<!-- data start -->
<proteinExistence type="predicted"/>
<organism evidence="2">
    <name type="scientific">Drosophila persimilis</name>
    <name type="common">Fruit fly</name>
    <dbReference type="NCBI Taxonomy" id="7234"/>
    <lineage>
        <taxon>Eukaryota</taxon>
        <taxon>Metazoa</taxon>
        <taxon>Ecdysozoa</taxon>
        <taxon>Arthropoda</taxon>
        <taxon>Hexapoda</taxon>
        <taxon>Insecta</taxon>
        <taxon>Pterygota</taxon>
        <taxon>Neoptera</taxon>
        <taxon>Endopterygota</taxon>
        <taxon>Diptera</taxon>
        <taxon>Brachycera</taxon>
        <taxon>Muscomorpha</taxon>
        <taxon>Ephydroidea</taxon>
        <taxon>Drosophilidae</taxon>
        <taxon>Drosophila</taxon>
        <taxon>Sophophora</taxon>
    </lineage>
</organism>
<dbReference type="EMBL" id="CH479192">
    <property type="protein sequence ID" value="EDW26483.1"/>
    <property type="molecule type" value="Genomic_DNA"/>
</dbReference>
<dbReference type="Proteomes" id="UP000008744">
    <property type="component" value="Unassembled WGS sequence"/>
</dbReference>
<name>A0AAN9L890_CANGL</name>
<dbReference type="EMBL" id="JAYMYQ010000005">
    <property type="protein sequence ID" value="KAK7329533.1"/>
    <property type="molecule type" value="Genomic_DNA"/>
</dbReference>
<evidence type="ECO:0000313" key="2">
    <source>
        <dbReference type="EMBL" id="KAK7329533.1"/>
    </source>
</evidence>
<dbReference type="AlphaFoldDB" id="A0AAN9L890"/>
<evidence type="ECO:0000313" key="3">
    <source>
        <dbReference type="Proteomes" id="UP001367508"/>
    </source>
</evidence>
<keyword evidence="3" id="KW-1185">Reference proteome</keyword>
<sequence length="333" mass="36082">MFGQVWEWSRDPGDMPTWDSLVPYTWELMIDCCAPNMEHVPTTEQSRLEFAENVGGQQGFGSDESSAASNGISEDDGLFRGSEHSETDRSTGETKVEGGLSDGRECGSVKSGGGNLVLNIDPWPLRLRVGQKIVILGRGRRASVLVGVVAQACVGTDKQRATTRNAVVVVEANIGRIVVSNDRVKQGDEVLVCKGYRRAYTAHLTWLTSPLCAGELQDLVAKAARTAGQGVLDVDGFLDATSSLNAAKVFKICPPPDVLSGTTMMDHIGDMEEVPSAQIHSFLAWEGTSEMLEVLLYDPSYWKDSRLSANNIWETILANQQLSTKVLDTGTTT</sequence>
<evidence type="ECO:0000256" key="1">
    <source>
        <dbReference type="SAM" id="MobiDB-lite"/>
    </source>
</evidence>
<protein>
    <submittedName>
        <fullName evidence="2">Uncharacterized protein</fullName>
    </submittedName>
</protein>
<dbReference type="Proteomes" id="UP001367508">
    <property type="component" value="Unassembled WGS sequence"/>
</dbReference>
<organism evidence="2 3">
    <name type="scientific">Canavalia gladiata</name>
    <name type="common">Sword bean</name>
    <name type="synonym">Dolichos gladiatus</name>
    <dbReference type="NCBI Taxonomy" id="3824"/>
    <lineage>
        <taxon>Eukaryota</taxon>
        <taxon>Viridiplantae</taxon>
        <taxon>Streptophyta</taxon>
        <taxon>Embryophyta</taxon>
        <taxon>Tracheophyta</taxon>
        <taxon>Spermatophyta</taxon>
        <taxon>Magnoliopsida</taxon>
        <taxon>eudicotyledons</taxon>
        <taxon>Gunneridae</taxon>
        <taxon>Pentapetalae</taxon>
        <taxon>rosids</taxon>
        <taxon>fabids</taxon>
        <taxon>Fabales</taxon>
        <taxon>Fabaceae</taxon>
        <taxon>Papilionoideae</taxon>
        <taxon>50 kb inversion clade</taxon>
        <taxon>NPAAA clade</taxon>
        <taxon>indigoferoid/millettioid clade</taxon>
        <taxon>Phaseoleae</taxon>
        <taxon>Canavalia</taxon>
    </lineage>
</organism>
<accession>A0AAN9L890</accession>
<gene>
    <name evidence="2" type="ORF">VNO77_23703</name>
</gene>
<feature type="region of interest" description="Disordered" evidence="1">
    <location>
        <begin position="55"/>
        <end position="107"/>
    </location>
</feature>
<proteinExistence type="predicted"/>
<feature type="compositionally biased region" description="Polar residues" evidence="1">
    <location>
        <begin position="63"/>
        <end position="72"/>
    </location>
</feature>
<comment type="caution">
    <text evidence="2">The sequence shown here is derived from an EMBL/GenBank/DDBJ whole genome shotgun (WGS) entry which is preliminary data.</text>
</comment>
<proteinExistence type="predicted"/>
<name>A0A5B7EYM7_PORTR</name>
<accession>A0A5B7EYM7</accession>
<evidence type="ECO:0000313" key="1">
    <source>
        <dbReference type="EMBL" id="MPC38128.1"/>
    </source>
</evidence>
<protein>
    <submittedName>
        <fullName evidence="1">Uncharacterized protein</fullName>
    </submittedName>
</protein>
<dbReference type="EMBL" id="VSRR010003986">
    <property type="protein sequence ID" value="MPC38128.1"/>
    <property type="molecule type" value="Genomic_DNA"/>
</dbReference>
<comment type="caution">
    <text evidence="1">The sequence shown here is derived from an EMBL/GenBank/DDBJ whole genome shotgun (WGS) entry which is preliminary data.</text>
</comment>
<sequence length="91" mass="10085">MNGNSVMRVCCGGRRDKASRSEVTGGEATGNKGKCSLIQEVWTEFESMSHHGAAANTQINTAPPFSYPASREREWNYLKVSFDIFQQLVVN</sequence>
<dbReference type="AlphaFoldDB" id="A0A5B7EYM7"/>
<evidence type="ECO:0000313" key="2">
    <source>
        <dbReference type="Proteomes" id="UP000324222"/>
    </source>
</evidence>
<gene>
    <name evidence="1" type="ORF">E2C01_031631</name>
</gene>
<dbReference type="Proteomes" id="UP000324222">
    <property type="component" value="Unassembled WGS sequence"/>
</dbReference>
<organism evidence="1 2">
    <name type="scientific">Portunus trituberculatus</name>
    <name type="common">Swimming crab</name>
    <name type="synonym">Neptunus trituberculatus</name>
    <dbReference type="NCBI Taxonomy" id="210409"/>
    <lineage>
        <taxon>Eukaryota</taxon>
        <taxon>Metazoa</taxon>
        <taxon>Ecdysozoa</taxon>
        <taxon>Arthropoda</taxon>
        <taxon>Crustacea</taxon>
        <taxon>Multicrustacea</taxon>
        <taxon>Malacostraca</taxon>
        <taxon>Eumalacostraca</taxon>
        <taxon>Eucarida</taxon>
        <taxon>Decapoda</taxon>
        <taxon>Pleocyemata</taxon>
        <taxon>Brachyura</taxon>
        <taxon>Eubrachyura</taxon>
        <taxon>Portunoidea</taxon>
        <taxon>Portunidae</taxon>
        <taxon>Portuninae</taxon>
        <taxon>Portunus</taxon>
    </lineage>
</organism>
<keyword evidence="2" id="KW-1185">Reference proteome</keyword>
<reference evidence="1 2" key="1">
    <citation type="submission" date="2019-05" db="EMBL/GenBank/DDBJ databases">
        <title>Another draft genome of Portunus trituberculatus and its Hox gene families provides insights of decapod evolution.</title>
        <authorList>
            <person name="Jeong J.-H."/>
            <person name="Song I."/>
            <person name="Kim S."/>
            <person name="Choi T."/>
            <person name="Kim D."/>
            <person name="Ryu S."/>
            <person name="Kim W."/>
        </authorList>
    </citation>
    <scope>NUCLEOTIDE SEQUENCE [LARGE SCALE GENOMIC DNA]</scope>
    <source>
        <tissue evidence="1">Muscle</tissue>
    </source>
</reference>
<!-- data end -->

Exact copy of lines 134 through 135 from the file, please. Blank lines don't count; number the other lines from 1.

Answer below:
    <source>
        <dbReference type="Proteomes" id="UP000324222"/>